13. Think about your paycheck—and how secure it is—as you decide how big an emergency fund to hold and how much debt to take on.

Invest in What You Understand

14. Avoid investments you don’t understand. Among other financial products, that likely means skipping equity-indexed annuities, leveraged exchange-traded index funds, hedge funds and mutual funds that mimic them, and variable annuities with living benefits.

15. Shun investments with high expenses or whose costs you don’t fully grasp.

16. Never keep 100% in stocks—or 100% in bonds. A well-designed portfolio will always include both investments. Diversity is the key to surviving wide swings in the market and interest rates over the long term.

17. Buy individual company blue-chip dividend-paying stocks, and think hard before purchasing actively managed mutual funds. Some charge as much as 2% of the balance whether they make money or not! Corporate blue-chip bonds are also good.

Tax Efficient Investments

18. Check that you have tax-efficient investments in your taxable account while using your retirement accounts to hold investments that generate big annual tax bills.

19. When did you last re-balance your portfolio back to your target weights for stocks, bonds, and other investments? If it’s been over a year, it is time to review.

20. If rich stock valuations and skimpy bond yields make you nervous, you can always pay down debt instead especially if interest rates begin to rise.

21. Never have a year when you pay nothing in income taxes. Take advantage of a low tax bracket by converting part of a traditional IRA to a Roth. In Canada convert RRSP’s to TFSA’s.

Monitor Your Credit Report

22. Check your credit reports for inaccuracies.

23. Always pay your bills on time. This is likely the biggest factor affecting your credit score. In particular, late payments on credit-card bills and loan payments are quickly reported to the credit bureaus.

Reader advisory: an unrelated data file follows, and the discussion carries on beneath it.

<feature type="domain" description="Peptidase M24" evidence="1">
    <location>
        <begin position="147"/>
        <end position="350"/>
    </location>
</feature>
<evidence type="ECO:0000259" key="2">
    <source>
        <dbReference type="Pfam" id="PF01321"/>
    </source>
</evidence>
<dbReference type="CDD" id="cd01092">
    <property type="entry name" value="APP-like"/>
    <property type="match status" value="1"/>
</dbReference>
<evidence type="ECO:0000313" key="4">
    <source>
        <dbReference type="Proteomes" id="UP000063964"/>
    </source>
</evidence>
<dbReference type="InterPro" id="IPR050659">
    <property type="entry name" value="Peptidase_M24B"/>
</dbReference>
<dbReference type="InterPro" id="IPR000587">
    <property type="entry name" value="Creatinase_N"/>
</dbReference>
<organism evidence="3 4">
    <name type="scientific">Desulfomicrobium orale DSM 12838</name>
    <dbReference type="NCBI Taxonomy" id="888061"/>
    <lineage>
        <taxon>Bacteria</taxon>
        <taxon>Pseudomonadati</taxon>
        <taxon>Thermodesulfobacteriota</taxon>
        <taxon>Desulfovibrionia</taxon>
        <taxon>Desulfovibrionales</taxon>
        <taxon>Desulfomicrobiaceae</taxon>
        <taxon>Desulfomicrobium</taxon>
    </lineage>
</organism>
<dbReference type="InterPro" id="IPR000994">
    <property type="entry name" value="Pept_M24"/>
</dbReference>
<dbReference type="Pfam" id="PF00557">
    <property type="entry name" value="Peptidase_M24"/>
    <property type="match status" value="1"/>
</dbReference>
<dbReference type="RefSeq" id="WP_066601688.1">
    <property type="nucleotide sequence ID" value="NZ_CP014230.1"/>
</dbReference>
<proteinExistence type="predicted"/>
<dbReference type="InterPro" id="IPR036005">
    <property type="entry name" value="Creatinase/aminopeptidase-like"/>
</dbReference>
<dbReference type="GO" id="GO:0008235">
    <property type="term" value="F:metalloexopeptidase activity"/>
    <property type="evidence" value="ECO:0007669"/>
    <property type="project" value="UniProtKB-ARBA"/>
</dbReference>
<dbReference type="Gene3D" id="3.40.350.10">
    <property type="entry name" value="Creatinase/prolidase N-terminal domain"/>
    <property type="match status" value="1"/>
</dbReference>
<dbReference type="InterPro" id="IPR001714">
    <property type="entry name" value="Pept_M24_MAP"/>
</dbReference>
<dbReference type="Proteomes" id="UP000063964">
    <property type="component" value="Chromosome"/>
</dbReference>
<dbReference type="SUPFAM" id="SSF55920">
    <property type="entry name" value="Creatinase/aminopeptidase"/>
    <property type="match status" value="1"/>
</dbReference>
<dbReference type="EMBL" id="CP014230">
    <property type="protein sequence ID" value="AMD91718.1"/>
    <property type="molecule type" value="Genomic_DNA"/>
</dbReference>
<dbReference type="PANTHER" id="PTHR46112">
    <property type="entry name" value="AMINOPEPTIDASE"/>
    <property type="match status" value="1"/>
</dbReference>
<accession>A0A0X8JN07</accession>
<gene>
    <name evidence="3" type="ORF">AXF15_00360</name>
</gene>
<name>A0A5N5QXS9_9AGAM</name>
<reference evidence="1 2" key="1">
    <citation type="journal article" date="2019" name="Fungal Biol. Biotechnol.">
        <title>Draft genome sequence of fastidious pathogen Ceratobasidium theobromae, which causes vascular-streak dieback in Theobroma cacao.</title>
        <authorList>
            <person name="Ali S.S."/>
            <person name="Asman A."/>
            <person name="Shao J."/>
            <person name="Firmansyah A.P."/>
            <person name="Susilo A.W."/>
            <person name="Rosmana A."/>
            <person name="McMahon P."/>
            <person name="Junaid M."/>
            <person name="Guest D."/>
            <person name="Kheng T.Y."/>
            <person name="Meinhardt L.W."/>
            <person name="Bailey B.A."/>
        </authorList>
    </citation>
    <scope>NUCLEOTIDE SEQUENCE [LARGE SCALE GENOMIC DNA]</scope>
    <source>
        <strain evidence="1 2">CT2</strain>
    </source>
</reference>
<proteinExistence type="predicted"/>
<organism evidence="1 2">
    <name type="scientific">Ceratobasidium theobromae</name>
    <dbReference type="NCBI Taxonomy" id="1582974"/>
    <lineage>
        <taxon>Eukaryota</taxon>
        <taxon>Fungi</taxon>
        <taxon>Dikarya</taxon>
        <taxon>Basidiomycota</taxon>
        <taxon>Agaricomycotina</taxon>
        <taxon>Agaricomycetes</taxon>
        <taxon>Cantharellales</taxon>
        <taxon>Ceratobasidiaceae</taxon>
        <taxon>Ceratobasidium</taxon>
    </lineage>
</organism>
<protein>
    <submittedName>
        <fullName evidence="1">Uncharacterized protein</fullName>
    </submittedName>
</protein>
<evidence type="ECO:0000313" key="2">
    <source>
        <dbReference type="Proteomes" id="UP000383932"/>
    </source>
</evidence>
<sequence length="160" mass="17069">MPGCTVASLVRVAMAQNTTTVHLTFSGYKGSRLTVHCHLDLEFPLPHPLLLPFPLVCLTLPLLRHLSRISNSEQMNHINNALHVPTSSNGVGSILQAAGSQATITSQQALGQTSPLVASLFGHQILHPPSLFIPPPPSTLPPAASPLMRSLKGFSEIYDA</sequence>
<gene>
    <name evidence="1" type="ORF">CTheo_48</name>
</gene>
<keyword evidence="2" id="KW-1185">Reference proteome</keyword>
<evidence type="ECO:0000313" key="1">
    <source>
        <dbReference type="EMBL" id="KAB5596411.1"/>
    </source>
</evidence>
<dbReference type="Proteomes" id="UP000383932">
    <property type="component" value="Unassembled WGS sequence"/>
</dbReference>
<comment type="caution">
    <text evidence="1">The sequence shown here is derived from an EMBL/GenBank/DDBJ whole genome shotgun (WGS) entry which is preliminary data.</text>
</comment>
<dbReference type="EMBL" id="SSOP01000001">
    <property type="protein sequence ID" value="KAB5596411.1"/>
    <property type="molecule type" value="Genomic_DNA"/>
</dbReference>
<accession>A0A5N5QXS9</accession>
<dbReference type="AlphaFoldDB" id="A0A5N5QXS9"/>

24. Are you on track to pay off your mortgage by retirement? If not, consider making extra principal payments.

25. Never carry a credit-card balance, which might cost you 20% or more in annual interest. You’ll never earn that sort of return in the financial markets over the long haul.

26. If you have more than enough saved for your own retirement, consider taking advantage of gift-tax exclusion to make gifts to your children and other family members. It’s a great way to brighten their lives—and the cheapest and easiest way to reduce the potential hit from state and federal estate taxes. Also, use TFSA’s to reduce tax on investment income in Canada.

Always Have a Will

27. Get a will. You’ve been promising to do so for years. Make it happen.

28. Check that you have the right beneficiaries listed on retirement accounts, life insurance, and any trust documents. Let’s face it: You probably don’t want your ex-husband inheriting your individual retirement account.

29. Try not to spend money in Roth IRAs. Instead, leave these accounts untouched for your beneficiaries, who could enjoy decades of tax-free withdrawals.

30. When giving to charity, consider gifting appreciated investments. You’ll potentially enjoy three tax benefits: an immediate tax deduction, avoiding capital-gains taxes on the investments donated, and a smaller taxable estate.

31. Keep an eye on the big picture: You want to design a financial life for yourself where money worries are minimal, you have special times with friends and family, and you devote your days to activities that you think are important and you’re passionate about.

For more financial advice, click here.